On the basis of our daily investigation of the Orleans Justice Center, our office, representing the Class Plaintiffs, and the U.S. Department of Justice, filed an extensive motion seeking to hold Sheriff Gusman in contempt for failing to implement the consent judgment.

This report provided crucial factual support for our motion to hold the Sheriff in contempt of court, which we filed a month later. Read the report here.

The consent judgment was approved by U.S. District Judge Lance M. Africk on June 6, 2013, who stated: “The Court finds that the proposed consent judgment is the only way to overcome the years of stagnation that have permitted OPP to remain an indelible stain on the community, and it will ensure that OPP inmates are treated in a manner that does not offend contemporary notions of human decency.” Read the order here.

The consent judgment was a negotiated settlement between the Plaintiffs (both the class of prisoners and the DOJ) and the Orleans Parish Sheriff’s Office “to address the constitutional violations alleged in this matter, as well as the violations alleged in the findings letter issued by the United States on September 11, 2009.”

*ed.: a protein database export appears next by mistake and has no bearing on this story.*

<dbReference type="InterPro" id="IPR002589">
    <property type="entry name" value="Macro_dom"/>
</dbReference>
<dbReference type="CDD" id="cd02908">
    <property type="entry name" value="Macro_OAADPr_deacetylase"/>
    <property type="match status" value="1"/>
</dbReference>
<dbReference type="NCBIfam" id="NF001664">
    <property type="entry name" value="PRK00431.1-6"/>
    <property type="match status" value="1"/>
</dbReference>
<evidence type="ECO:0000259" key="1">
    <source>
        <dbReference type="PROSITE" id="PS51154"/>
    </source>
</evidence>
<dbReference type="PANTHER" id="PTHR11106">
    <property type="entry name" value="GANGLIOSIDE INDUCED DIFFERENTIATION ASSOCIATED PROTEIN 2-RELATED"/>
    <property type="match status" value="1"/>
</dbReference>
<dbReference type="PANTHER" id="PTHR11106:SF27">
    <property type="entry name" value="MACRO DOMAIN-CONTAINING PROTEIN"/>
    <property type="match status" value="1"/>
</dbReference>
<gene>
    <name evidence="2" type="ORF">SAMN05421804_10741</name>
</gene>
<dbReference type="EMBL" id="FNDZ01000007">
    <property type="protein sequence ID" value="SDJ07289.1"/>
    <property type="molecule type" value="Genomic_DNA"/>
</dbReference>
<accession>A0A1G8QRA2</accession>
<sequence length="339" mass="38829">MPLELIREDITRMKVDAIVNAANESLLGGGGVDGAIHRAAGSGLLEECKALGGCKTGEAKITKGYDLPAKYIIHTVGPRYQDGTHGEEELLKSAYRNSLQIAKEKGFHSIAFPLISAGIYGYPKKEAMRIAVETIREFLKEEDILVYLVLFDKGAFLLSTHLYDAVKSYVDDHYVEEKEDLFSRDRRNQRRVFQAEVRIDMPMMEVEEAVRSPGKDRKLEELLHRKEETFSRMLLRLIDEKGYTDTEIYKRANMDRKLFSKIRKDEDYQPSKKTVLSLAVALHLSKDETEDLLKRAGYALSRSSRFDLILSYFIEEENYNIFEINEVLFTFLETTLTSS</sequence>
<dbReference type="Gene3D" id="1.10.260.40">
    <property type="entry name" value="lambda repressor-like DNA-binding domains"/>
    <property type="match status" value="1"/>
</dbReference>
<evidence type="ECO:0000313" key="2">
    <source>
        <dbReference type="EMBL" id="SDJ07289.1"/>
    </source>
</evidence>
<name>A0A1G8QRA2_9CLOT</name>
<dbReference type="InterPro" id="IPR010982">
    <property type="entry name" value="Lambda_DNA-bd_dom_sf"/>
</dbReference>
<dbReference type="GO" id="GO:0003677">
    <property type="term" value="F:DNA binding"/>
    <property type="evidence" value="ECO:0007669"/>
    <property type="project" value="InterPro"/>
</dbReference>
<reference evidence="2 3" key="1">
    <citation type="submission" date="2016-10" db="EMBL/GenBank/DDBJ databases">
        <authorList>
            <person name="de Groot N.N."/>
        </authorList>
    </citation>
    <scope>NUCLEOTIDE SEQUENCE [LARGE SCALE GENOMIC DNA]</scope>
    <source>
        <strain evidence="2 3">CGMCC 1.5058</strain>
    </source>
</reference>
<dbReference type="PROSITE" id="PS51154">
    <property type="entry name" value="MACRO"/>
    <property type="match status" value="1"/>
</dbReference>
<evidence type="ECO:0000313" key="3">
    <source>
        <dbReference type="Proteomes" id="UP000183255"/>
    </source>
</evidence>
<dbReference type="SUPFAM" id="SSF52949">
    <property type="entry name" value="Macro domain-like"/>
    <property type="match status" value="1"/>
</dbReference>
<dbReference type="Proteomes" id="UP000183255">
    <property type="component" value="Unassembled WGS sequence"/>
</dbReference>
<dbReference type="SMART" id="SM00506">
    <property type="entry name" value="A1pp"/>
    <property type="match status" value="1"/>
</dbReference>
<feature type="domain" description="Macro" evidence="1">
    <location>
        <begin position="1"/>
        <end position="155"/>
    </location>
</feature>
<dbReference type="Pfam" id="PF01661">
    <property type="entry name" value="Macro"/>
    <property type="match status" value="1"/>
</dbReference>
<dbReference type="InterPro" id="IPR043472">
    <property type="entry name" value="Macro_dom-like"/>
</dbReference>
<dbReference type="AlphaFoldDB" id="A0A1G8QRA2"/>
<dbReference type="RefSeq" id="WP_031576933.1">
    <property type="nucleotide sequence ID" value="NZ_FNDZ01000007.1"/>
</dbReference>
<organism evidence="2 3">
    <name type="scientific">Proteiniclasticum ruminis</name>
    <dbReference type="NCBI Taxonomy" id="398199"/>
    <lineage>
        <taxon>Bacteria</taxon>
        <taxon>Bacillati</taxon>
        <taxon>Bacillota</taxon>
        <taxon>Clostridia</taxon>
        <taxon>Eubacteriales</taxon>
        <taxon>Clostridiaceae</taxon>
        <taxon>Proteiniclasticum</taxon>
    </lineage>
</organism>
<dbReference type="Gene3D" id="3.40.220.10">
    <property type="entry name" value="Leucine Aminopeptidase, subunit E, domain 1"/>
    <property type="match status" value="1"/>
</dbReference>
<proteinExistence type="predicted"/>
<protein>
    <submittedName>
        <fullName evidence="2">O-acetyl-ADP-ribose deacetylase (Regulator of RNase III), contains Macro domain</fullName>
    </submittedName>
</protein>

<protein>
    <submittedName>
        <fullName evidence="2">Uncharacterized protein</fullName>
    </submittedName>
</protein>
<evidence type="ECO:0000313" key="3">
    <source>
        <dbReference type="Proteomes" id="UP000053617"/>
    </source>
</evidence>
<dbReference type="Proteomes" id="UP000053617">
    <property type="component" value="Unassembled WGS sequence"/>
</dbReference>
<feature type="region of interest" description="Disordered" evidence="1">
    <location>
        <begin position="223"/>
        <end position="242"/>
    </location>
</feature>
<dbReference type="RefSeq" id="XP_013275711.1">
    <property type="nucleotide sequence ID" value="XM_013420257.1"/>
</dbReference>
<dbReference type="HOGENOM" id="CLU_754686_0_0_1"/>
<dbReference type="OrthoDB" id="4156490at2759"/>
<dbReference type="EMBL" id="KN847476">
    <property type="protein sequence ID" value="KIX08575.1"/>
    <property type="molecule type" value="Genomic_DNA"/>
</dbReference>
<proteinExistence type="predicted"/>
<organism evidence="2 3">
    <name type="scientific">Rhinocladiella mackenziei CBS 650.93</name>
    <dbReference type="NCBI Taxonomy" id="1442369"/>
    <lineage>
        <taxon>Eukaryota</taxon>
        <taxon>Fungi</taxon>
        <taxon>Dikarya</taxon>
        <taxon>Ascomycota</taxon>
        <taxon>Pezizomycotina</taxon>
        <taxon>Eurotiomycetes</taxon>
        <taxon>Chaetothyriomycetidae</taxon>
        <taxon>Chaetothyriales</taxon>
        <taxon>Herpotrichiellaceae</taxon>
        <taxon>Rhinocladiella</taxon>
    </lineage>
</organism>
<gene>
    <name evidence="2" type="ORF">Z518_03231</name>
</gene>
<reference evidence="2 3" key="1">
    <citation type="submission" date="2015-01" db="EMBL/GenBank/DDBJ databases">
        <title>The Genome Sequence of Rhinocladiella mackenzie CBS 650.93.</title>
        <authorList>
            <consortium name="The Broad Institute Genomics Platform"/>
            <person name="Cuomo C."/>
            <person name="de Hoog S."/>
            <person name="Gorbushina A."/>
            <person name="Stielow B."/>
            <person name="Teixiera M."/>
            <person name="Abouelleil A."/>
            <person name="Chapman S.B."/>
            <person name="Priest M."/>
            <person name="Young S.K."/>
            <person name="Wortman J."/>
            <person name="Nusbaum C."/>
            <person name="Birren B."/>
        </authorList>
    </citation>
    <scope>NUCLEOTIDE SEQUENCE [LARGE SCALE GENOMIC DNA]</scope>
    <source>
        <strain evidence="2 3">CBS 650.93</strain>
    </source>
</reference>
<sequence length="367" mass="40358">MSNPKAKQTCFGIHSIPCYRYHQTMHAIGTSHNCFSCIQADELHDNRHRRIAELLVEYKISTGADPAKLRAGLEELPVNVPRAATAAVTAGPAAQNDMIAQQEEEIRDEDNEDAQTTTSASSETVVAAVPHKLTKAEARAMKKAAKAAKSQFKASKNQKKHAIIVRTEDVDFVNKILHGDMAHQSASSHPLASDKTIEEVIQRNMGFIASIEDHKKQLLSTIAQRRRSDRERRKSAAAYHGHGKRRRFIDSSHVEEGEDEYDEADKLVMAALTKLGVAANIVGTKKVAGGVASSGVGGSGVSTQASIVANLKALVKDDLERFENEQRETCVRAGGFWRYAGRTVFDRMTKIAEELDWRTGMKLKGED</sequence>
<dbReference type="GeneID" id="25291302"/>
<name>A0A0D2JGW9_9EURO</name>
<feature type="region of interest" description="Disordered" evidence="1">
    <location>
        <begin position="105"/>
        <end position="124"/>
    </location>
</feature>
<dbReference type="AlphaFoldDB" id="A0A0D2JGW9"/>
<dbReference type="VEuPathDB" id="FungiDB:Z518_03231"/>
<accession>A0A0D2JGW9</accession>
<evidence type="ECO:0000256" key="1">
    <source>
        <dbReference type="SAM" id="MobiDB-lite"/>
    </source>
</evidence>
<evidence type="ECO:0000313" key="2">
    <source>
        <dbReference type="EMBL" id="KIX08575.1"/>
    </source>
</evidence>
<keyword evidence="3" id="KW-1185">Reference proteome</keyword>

The parties agreed that “The Orleans Parish Prison (“OPP”) is an integral part of the public safety system in New Orleans. Through the provisions of this Agreement, the Parties seek to ensure that the conditions in OPP protect the constitutional rights of prisoners confined there. By ensuring that the conditions in OPP are constitutional, the Sheriff will also provide for the safety of staff and promote public safety in the community.”

The areas covered by the consent judgment were: Protection from Harm, Mental Health Care, Medical Care, Sanitation and Environmental Conditions, Fire and Life Safety, Language Assistance, and Youthful Prisoners.

The consent judgment was subject to the approval of U.S. District Judge Lance M. Africk, the presiding judge in Jones v. Gusman.

Read the decree here.

The Department of Justice had previously issued two official letters to Orleans Parish Sheriff Gusman, making findings of numerous constitutional violations in the jail. But DOJ did not file a lawsuit on the basis of these letters. After Jones v. Gusman was filed, the DOJ agreed that the United States of America should be a co-plaintiff with the prisoners in the case. Read more here.

Because the Complaint alleged conditions that violated the rights of every man, woman and child in OPP, Katie Schwartzmann filed this motion to certify the case as a class action under the Federal Rules of Civil Procedure. Read the motion here.

Before joining the MacArthur Justice Center, Katie Schwartzmann filed the Jones v. Gusman class action lawsuit, which alleged that the Sheriff was deliberately indifferent to a massive amount of constitutional violations relating to the physical safety, health, mental health, and other basic needs of the men, women and kids incarcerated in the Orleans Parish Prison. Read the complaint here.

Key Documents